The Lack of Continuity in American Mideast Policy

President George W. Bush revolutionized American foreign policy on the Middle East and Islamdom by focusing on counter-terrorism and democratization. President Barack Obama wanted to align the US with Islamism and hand over Islamdom to the Islamists. President Donald Trump championed the idea of the US disengaging from Islamdom in subcontracting most US superpower duties in Islamdom to Israel. President Joe Biden realizes that America is severely overstretched and wants American allies to take over more responsibilities as the US focuses on preventing China from evolving into a rival superpower.

There was much continuity in American foreign policy during the second half of the 20th century and now the general perception among governments in Islamdom is that America’s foreign policy has become unpredictable and that it is difficult to rely on the US since every new president fashions a new policy on Islamdom. What will be the policy on Islamdom of the next US president? No one knows, but there is a general appreciation in Islamdom of the Trump presidency although the uncertainty about US policy on Islamdom means that governments in Islamdom feel uneasy about their alliances with the US.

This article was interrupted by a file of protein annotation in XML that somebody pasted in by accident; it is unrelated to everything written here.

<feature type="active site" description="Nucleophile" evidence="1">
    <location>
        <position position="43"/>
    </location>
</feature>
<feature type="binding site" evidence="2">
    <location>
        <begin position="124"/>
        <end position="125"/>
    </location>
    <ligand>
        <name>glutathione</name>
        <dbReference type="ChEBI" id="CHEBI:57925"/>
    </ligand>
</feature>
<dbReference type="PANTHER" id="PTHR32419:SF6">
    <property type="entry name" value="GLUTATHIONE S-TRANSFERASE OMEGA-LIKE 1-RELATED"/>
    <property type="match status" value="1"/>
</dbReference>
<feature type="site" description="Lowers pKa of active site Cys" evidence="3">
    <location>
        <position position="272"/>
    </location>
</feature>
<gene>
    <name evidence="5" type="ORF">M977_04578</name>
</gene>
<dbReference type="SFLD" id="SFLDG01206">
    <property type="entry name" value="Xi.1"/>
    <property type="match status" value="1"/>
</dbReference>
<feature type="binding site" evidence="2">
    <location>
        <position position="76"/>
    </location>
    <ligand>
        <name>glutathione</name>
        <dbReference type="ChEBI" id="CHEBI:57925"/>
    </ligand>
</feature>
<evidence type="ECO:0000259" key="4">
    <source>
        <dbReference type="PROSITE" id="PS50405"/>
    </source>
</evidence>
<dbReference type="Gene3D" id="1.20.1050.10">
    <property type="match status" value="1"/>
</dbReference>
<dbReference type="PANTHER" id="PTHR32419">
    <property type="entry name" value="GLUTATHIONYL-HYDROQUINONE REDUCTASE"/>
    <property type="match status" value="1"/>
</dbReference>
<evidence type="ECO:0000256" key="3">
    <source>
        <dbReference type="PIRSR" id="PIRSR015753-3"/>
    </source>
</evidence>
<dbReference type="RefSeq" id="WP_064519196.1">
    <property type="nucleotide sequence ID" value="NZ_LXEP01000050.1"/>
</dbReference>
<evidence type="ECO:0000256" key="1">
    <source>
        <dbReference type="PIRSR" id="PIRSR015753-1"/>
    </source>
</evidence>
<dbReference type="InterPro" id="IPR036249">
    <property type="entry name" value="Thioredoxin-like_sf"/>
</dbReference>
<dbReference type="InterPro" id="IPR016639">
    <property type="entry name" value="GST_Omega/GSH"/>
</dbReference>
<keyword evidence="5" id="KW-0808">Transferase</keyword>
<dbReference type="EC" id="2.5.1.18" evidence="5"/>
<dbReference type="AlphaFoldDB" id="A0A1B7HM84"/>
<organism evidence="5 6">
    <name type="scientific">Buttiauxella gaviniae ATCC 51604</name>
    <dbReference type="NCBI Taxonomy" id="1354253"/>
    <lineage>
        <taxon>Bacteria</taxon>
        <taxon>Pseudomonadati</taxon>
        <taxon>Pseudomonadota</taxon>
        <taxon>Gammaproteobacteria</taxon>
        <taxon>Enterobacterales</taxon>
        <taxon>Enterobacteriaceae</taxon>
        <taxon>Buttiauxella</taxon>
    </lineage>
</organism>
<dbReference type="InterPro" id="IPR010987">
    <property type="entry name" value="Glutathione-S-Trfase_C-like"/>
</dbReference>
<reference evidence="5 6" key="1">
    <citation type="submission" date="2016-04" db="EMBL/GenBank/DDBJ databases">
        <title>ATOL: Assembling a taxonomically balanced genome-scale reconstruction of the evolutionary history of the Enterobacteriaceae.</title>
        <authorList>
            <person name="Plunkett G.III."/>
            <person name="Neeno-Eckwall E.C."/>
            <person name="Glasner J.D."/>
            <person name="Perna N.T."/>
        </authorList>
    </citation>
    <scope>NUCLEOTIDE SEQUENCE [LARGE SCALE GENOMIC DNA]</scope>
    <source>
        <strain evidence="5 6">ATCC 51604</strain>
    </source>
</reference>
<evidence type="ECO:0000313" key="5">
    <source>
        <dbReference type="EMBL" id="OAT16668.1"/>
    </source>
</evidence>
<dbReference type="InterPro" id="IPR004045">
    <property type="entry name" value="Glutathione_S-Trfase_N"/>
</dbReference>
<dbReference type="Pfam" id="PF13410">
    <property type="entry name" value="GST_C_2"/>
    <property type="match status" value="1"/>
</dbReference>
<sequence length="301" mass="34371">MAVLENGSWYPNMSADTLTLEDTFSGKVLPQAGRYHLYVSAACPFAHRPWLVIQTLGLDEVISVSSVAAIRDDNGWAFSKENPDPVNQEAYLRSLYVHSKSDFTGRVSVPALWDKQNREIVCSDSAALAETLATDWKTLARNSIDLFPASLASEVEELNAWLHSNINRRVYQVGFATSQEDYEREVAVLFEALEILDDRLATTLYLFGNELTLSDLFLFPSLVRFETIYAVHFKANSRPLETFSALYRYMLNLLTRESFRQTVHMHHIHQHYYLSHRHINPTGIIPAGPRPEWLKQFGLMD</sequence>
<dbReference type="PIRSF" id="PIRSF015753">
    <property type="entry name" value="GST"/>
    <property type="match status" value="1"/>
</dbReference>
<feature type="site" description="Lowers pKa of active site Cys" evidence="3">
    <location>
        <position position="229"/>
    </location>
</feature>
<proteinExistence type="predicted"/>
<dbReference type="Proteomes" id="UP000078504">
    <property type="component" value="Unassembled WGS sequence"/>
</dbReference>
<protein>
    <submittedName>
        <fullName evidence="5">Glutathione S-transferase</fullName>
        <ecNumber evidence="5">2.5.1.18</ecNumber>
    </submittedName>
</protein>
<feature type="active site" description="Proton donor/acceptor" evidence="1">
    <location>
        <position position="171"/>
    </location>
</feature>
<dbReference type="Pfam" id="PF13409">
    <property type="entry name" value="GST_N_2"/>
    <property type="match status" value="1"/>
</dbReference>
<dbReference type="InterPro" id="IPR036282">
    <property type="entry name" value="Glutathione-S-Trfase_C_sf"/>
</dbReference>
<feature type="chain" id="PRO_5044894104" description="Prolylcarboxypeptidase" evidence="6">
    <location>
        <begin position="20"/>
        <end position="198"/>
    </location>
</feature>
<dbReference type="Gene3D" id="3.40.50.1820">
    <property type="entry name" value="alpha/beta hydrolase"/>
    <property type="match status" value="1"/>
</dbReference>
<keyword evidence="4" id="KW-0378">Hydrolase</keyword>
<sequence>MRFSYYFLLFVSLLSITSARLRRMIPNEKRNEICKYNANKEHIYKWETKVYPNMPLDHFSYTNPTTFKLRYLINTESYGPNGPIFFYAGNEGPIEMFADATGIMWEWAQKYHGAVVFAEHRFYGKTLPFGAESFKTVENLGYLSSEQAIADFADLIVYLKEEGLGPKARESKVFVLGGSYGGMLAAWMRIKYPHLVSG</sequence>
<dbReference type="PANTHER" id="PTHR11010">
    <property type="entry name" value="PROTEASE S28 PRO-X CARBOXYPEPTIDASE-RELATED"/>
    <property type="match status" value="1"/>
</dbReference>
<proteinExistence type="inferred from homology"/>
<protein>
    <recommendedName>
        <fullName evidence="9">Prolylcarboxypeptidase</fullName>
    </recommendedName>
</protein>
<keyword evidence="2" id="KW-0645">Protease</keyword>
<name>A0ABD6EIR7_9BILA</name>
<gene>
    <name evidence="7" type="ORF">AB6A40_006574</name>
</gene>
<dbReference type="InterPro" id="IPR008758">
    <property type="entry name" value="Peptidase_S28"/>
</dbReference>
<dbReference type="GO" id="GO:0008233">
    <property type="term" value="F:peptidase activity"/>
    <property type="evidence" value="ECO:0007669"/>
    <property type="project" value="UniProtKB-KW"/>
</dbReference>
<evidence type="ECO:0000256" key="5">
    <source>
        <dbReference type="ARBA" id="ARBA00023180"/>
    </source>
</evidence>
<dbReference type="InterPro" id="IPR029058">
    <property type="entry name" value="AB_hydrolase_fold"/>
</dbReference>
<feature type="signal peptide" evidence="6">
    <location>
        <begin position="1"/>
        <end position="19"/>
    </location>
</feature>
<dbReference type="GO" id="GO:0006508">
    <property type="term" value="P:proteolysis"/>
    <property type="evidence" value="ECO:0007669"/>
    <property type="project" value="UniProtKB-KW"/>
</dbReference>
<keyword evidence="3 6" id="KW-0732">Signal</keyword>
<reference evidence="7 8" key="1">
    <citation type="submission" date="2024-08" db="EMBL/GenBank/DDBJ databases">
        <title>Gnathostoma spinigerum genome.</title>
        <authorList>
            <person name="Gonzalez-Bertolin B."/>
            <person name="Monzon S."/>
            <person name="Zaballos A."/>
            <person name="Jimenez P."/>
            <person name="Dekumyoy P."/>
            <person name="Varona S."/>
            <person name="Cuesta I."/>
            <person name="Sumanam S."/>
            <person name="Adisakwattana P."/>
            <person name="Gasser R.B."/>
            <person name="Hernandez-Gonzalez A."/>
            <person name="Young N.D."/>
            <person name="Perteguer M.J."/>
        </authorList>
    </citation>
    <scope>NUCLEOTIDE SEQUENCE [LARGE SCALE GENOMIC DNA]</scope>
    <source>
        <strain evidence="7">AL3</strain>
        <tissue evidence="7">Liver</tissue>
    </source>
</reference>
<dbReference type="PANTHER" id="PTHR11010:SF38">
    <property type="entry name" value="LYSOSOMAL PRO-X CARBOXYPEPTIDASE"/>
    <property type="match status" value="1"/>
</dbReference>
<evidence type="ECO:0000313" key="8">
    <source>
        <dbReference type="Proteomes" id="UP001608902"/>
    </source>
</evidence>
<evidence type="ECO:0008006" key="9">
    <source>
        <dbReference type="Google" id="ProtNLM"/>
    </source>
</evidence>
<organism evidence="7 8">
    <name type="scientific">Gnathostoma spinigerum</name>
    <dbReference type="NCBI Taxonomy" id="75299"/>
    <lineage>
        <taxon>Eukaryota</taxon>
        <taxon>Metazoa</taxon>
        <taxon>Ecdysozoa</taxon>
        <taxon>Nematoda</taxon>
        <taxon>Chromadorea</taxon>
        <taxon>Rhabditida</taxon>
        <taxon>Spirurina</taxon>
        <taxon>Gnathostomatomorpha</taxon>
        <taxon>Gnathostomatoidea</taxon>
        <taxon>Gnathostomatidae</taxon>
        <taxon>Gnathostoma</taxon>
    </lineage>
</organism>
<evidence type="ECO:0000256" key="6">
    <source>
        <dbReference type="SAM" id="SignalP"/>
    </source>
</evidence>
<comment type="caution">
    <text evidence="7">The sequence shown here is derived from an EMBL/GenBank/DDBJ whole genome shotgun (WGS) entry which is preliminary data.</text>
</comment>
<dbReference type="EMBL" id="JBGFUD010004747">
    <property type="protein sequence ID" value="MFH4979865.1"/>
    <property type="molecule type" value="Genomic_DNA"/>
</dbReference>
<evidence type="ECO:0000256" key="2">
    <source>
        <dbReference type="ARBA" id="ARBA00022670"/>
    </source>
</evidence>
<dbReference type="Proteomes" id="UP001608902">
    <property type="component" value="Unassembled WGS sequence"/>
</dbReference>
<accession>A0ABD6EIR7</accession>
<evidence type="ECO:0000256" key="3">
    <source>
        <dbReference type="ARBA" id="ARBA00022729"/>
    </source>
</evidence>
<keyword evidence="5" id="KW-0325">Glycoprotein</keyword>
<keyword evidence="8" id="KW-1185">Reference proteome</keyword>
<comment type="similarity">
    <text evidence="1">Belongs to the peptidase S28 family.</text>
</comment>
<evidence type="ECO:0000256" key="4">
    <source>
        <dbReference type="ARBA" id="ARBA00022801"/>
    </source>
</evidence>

There is a great power struggle in Islamdom between Israel and Iran, indeed a cold war. Governments in Islamdom generally bemoan the present lack of continuity with the foreign policy of the much appreciated Trump presidency. Governments in Islamdom wonder if the US is really aligned with Israel against Iran or if it is mere rhetoric and there might even be a suspicion that a Kissingerian policy in balancing Israel and Iran might be in the offing. 

Israel has emerged as a great power in the Middle East yet one firmly committed to perpetual alliance with the United States, still the world’s only superpower. The American refusal to offer incentives (i.e. agreements and weapons) in return for Muslim countries normalizing relations with Israel – something which is a vital American interest – has sown confusion in Islamdom. Where does America really stand? What are the strategic intentions for Islamdom of the current US administration?

The US government has a severe credibility problem in the Middle East in particular and in Islamdom in general. Islamdom wants America to subcontract most of its superpower duties in Islamdom to its reliable Israeli ally, but before that do Muslim countries want assurances, agreements and commitment to sell weapons from the United States. There is an urgent need for continuity in US policy on the Middle East and Islamdom and Islamdom wants America to subcontract most of its superpower duties to Israel.

Published by Daniella Bartfeld

Daniella Bartfeld is the founding director of the Aliyah Organization

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